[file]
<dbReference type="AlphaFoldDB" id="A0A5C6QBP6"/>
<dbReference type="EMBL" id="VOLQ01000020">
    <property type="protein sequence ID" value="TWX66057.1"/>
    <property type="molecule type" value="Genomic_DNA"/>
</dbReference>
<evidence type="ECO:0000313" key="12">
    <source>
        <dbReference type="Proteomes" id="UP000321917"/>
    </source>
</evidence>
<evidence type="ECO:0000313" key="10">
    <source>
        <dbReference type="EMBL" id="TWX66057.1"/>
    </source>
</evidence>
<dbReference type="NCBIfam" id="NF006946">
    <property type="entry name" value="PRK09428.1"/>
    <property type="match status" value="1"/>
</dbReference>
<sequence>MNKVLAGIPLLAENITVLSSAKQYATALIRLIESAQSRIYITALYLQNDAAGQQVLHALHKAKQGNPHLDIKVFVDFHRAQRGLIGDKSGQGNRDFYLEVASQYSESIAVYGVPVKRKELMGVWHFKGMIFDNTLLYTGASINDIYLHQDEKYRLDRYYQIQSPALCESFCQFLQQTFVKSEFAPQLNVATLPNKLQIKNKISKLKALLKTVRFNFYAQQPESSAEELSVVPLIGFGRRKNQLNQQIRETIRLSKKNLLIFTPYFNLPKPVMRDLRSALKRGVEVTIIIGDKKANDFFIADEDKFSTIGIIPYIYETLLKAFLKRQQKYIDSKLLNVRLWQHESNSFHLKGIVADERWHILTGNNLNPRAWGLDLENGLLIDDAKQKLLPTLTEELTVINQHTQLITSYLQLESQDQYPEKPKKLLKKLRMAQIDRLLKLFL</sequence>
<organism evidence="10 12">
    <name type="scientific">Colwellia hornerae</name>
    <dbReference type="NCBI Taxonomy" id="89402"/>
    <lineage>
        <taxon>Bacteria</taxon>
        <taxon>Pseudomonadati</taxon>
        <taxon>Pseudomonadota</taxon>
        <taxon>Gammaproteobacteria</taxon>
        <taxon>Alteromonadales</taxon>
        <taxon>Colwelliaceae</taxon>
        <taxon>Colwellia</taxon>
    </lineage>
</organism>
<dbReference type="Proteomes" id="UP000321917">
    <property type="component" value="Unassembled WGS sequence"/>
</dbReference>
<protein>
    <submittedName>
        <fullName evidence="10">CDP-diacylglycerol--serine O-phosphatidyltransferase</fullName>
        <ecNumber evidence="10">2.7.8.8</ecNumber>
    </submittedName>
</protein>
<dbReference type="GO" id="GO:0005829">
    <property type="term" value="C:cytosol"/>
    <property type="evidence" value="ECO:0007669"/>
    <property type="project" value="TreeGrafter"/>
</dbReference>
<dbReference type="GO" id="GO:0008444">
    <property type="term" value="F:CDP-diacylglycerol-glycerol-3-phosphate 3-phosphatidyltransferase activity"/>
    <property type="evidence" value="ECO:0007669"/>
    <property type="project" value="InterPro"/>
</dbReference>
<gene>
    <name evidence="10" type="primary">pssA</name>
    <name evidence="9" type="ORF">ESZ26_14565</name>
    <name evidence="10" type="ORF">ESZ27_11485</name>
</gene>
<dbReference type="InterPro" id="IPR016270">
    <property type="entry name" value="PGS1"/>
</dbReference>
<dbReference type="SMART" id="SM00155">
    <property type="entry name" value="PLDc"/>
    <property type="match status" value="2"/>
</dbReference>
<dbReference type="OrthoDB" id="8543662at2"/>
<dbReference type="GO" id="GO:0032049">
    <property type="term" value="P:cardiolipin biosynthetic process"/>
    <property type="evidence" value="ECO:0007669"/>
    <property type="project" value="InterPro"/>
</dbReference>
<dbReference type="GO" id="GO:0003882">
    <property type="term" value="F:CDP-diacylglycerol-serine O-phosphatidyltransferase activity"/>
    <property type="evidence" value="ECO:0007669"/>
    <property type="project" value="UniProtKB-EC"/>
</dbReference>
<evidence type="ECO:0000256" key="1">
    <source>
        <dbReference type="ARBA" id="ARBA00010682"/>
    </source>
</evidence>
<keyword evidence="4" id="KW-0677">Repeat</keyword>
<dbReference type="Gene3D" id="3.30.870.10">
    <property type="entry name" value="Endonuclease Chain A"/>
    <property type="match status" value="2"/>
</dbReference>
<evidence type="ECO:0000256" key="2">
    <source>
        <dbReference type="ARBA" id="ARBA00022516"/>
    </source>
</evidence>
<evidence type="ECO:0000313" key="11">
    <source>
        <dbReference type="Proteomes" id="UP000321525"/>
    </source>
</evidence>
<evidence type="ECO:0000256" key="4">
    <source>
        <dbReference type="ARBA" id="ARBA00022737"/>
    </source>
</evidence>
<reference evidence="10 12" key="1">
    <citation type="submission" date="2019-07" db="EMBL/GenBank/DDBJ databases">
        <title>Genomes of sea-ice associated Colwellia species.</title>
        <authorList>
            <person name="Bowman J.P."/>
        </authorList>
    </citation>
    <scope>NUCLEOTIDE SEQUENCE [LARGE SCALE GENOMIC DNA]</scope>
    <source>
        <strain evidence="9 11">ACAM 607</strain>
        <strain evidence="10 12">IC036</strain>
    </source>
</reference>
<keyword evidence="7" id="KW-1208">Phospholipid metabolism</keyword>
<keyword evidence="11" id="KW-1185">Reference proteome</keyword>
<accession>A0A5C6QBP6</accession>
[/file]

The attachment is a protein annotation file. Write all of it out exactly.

<dbReference type="AlphaFoldDB" id="A0A5C6QBP6"/>
<dbReference type="EMBL" id="VOLQ01000020">
    <property type="protein sequence ID" value="TWX66057.1"/>
    <property type="molecule type" value="Genomic_DNA"/>
</dbReference>
<evidence type="ECO:0000313" key="12">
    <source>
        <dbReference type="Proteomes" id="UP000321917"/>
    </source>
</evidence>
<evidence type="ECO:0000313" key="10">
    <source>
        <dbReference type="EMBL" id="TWX66057.1"/>
    </source>
</evidence>
<dbReference type="NCBIfam" id="NF006946">
    <property type="entry name" value="PRK09428.1"/>
    <property type="match status" value="1"/>
</dbReference>
<sequence>MNKVLAGIPLLAENITVLSSAKQYATALIRLIESAQSRIYITALYLQNDAAGQQVLHALHKAKQGNPHLDIKVFVDFHRAQRGLIGDKSGQGNRDFYLEVASQYSESIAVYGVPVKRKELMGVWHFKGMIFDNTLLYTGASINDIYLHQDEKYRLDRYYQIQSPALCESFCQFLQQTFVKSEFAPQLNVATLPNKLQIKNKISKLKALLKTVRFNFYAQQPESSAEELSVVPLIGFGRRKNQLNQQIRETIRLSKKNLLIFTPYFNLPKPVMRDLRSALKRGVEVTIIIGDKKANDFFIADEDKFSTIGIIPYIYETLLKAFLKRQQKYIDSKLLNVRLWQHESNSFHLKGIVADERWHILTGNNLNPRAWGLDLENGLLIDDAKQKLLPTLTEELTVINQHTQLITSYLQLESQDQYPEKPKKLLKKLRMAQIDRLLKLFL</sequence>
<organism evidence="10 12">
    <name type="scientific">Colwellia hornerae</name>
    <dbReference type="NCBI Taxonomy" id="89402"/>
    <lineage>
        <taxon>Bacteria</taxon>
        <taxon>Pseudomonadati</taxon>
        <taxon>Pseudomonadota</taxon>
        <taxon>Gammaproteobacteria</taxon>
        <taxon>Alteromonadales</taxon>
        <taxon>Colwelliaceae</taxon>
        <taxon>Colwellia</taxon>
    </lineage>
</organism>
<dbReference type="Proteomes" id="UP000321917">
    <property type="component" value="Unassembled WGS sequence"/>
</dbReference>
<protein>
    <submittedName>
        <fullName evidence="10">CDP-diacylglycerol--serine O-phosphatidyltransferase</fullName>
        <ecNumber evidence="10">2.7.8.8</ecNumber>
    </submittedName>
</protein>
<dbReference type="GO" id="GO:0005829">
    <property type="term" value="C:cytosol"/>
    <property type="evidence" value="ECO:0007669"/>
    <property type="project" value="TreeGrafter"/>
</dbReference>
<dbReference type="GO" id="GO:0008444">
    <property type="term" value="F:CDP-diacylglycerol-glycerol-3-phosphate 3-phosphatidyltransferase activity"/>
    <property type="evidence" value="ECO:0007669"/>
    <property type="project" value="InterPro"/>
</dbReference>
<gene>
    <name evidence="10" type="primary">pssA</name>
    <name evidence="9" type="ORF">ESZ26_14565</name>
    <name evidence="10" type="ORF">ESZ27_11485</name>
</gene>
<dbReference type="InterPro" id="IPR016270">
    <property type="entry name" value="PGS1"/>
</dbReference>
<dbReference type="SMART" id="SM00155">
    <property type="entry name" value="PLDc"/>
    <property type="match status" value="2"/>
</dbReference>
<dbReference type="OrthoDB" id="8543662at2"/>
<dbReference type="GO" id="GO:0032049">
    <property type="term" value="P:cardiolipin biosynthetic process"/>
    <property type="evidence" value="ECO:0007669"/>
    <property type="project" value="InterPro"/>
</dbReference>
<dbReference type="GO" id="GO:0003882">
    <property type="term" value="F:CDP-diacylglycerol-serine O-phosphatidyltransferase activity"/>
    <property type="evidence" value="ECO:0007669"/>
    <property type="project" value="UniProtKB-EC"/>
</dbReference>
<evidence type="ECO:0000256" key="1">
    <source>
        <dbReference type="ARBA" id="ARBA00010682"/>
    </source>
</evidence>
<keyword evidence="4" id="KW-0677">Repeat</keyword>
<dbReference type="Gene3D" id="3.30.870.10">
    <property type="entry name" value="Endonuclease Chain A"/>
    <property type="match status" value="2"/>
</dbReference>
<evidence type="ECO:0000256" key="2">
    <source>
        <dbReference type="ARBA" id="ARBA00022516"/>
    </source>
</evidence>
<evidence type="ECO:0000313" key="11">
    <source>
        <dbReference type="Proteomes" id="UP000321525"/>
    </source>
</evidence>
<evidence type="ECO:0000256" key="4">
    <source>
        <dbReference type="ARBA" id="ARBA00022737"/>
    </source>
</evidence>
<reference evidence="10 12" key="1">
    <citation type="submission" date="2019-07" db="EMBL/GenBank/DDBJ databases">
        <title>Genomes of sea-ice associated Colwellia species.</title>
        <authorList>
            <person name="Bowman J.P."/>
        </authorList>
    </citation>
    <scope>NUCLEOTIDE SEQUENCE [LARGE SCALE GENOMIC DNA]</scope>
    <source>
        <strain evidence="9 11">ACAM 607</strain>
        <strain evidence="10 12">IC036</strain>
    </source>
</reference>
<keyword evidence="7" id="KW-1208">Phospholipid metabolism</keyword>
<keyword evidence="11" id="KW-1185">Reference proteome</keyword>
<accession>A0A5C6QBP6</accession>